Discover the Real History of the Vibrator

Female hysteria: where the myth began

If you’ve seen the movie Hysteria (2011), you’ll understand why links have been made between vibrators and the illness’ diagnosis. But what is hysteria?

The hypothesis

In 1883, English physician Joseph Mortimer Granville invented an electric vibrator. While there were already other versions in use at the time, such as Dr. George Taylor’s steam-powered Manipulator, the one everyone remembers is Granville. This is in part thanks to the film where he was depicted as an honest heartthrob just trying to help suffering women reach “paroxysmal convulsions”, as well as the 1998 book that the movie was based on, by Rachel Maines.

The reality

So what was Granville’s vibrator actually for?

The start of something special

Have you seen those infomercials for vibration plates? A machine you stand on that supposedly transmits energy throughout your body, helping you to lose weight faster? It sounds too good to be true, right? But admit it, there’s a tiny part of you that’s curious too.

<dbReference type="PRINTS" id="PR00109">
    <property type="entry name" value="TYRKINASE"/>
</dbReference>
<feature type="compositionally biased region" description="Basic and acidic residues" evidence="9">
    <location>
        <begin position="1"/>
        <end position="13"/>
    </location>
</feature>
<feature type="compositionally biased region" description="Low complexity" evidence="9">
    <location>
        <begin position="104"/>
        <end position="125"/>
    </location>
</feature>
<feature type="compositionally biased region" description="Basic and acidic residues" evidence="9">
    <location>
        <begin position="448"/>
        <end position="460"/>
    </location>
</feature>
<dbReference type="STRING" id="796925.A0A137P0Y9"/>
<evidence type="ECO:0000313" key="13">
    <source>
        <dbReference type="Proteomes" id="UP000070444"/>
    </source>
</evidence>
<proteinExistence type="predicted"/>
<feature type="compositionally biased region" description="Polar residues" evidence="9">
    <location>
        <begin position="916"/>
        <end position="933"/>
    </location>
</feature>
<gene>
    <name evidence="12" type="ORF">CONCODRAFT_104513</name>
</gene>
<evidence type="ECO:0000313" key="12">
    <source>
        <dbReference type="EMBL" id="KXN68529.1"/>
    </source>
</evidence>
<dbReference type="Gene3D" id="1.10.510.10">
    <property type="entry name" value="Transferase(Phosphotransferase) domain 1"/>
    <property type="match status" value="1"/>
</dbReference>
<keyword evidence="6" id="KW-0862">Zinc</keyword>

The sexual revolution

By the 1970s, the secret was out. Attitudes towards premarital sex had relaxed and some people even began to speak more postively about masturbation. In a 1974 article, sex educator Betty Dodson proposed that women should masturbate as a way to regain the sexual self-knowledge long denied them by society. How? By using a vibrator, of course!

Masturbation finally goes mainstream

While the 70s was certainly when the western world started changing its perception on sex, it wasn’t until the 1980–90s that masturbation — and the use of vibrators — finally got its time in the sun.

Vibrators today

In the mid-1990s, Australia was home to approximately 250 sex shops. Now it’s closer to 1000, with an average turnover in sex toys of about $50 million a year. And that’s not even factoring in the number of people that prefer to buy their toys online!

The wrong kind of imagery

Hysteria star Maggie Gyllenhaal thinks it’s a result of being bombarded with the clichéd scene of “putting on a black Victoria’s Secret bra and arching your back. That’s supposed to look like sex. But that doesn’t look like sex for most people.”

Sharing new vibrations

One thing that’s become clear during this history lesson: over the past 130 years or so, only a handful of people have wanted to speak openly and honestly about sex, masturbation and vibrators. And of that handful, many take their views to the extreme, which can be intimidating to people who are just dipping their toes in the water.

Bad at pronouncing words. https://cassovershares.com

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